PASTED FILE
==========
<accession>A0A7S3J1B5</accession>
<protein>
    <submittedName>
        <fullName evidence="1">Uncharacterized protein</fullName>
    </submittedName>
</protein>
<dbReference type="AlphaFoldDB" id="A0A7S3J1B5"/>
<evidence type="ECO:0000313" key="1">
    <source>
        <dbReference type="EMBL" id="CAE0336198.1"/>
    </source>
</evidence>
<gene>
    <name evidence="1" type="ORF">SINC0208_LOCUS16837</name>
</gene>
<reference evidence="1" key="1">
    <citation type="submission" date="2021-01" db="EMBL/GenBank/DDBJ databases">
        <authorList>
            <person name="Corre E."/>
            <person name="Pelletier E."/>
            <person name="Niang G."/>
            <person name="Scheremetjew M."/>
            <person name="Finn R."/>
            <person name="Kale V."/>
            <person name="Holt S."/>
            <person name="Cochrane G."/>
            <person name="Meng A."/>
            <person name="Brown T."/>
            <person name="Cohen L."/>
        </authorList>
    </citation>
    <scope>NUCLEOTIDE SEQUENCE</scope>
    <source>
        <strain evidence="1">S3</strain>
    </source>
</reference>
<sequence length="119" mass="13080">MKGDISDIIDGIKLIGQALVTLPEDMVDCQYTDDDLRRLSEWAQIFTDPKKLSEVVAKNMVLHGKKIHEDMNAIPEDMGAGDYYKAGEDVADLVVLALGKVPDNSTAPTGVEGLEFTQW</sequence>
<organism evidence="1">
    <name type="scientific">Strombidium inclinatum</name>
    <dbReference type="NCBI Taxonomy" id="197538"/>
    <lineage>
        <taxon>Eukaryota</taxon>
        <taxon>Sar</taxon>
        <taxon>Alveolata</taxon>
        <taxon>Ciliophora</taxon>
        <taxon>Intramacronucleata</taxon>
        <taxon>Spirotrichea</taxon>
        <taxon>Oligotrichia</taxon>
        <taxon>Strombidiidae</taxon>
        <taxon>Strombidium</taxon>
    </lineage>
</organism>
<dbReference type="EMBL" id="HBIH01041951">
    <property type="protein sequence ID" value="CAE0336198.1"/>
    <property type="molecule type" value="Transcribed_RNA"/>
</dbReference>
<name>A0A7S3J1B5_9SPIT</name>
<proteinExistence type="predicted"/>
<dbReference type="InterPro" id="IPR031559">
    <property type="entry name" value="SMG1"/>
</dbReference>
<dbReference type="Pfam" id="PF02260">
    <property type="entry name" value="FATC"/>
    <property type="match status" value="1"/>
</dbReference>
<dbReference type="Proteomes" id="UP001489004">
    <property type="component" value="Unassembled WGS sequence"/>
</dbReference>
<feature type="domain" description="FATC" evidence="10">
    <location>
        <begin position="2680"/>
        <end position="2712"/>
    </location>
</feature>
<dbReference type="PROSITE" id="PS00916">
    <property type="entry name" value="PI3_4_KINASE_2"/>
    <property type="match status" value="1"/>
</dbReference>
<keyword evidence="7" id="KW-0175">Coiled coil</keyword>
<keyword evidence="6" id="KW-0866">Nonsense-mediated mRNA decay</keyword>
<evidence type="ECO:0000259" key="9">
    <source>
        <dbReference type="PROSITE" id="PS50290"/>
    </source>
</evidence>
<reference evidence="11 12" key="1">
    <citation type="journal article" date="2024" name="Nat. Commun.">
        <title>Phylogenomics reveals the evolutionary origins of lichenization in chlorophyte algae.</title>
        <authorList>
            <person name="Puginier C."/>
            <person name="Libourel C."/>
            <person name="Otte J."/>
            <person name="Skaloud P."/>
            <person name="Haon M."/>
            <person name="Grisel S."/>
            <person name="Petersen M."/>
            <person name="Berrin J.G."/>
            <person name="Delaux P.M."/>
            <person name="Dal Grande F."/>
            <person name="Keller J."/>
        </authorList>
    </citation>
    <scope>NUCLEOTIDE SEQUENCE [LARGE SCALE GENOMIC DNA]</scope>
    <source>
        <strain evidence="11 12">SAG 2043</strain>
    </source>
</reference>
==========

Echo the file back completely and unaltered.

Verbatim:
<accession>A0A7S3J1B5</accession>
<protein>
    <submittedName>
        <fullName evidence="1">Uncharacterized protein</fullName>
    </submittedName>
</protein>
<dbReference type="AlphaFoldDB" id="A0A7S3J1B5"/>
<evidence type="ECO:0000313" key="1">
    <source>
        <dbReference type="EMBL" id="CAE0336198.1"/>
    </source>
</evidence>
<gene>
    <name evidence="1" type="ORF">SINC0208_LOCUS16837</name>
</gene>
<reference evidence="1" key="1">
    <citation type="submission" date="2021-01" db="EMBL/GenBank/DDBJ databases">
        <authorList>
            <person name="Corre E."/>
            <person name="Pelletier E."/>
            <person name="Niang G."/>
            <person name="Scheremetjew M."/>
            <person name="Finn R."/>
            <person name="Kale V."/>
            <person name="Holt S."/>
            <person name="Cochrane G."/>
            <person name="Meng A."/>
            <person name="Brown T."/>
            <person name="Cohen L."/>
        </authorList>
    </citation>
    <scope>NUCLEOTIDE SEQUENCE</scope>
    <source>
        <strain evidence="1">S3</strain>
    </source>
</reference>
<sequence length="119" mass="13080">MKGDISDIIDGIKLIGQALVTLPEDMVDCQYTDDDLRRLSEWAQIFTDPKKLSEVVAKNMVLHGKKIHEDMNAIPEDMGAGDYYKAGEDVADLVVLALGKVPDNSTAPTGVEGLEFTQW</sequence>
<organism evidence="1">
    <name type="scientific">Strombidium inclinatum</name>
    <dbReference type="NCBI Taxonomy" id="197538"/>
    <lineage>
        <taxon>Eukaryota</taxon>
        <taxon>Sar</taxon>
        <taxon>Alveolata</taxon>
        <taxon>Ciliophora</taxon>
        <taxon>Intramacronucleata</taxon>
        <taxon>Spirotrichea</taxon>
        <taxon>Oligotrichia</taxon>
        <taxon>Strombidiidae</taxon>
        <taxon>Strombidium</taxon>
    </lineage>
</organism>
<dbReference type="EMBL" id="HBIH01041951">
    <property type="protein sequence ID" value="CAE0336198.1"/>
    <property type="molecule type" value="Transcribed_RNA"/>
</dbReference>
<name>A0A7S3J1B5_9SPIT</name>
<proteinExistence type="predicted"/>
<dbReference type="InterPro" id="IPR031559">
    <property type="entry name" value="SMG1"/>
</dbReference>
<dbReference type="Pfam" id="PF02260">
    <property type="entry name" value="FATC"/>
    <property type="match status" value="1"/>
</dbReference>
<dbReference type="Proteomes" id="UP001489004">
    <property type="component" value="Unassembled WGS sequence"/>
</dbReference>
<feature type="domain" description="FATC" evidence="10">
    <location>
        <begin position="2680"/>
        <end position="2712"/>
    </location>
</feature>
<dbReference type="PROSITE" id="PS00916">
    <property type="entry name" value="PI3_4_KINASE_2"/>
    <property type="match status" value="1"/>
</dbReference>
<keyword evidence="7" id="KW-0175">Coiled coil</keyword>
<keyword evidence="6" id="KW-0866">Nonsense-mediated mRNA decay</keyword>
<evidence type="ECO:0000259" key="9">
    <source>
        <dbReference type="PROSITE" id="PS50290"/>
    </source>
</evidence>
<reference evidence="11 12" key="1">
    <citation type="journal article" date="2024" name="Nat. Commun.">
        <title>Phylogenomics reveals the evolutionary origins of lichenization in chlorophyte algae.</title>
        <authorList>
            <person name="Puginier C."/>
            <person name="Libourel C."/>
            <person name="Otte J."/>
            <person name="Skaloud P."/>
            <person name="Haon M."/>
            <person name="Grisel S."/>
            <person name="Petersen M."/>
            <person name="Berrin J.G."/>
            <person name="Delaux P.M."/>
            <person name="Dal Grande F."/>
            <person name="Keller J."/>
        </authorList>
    </citation>
    <scope>NUCLEOTIDE SEQUENCE [LARGE SCALE GENOMIC DNA]</scope>
    <source>
        <strain evidence="11 12">SAG 2043</strain>
    </source>
</reference>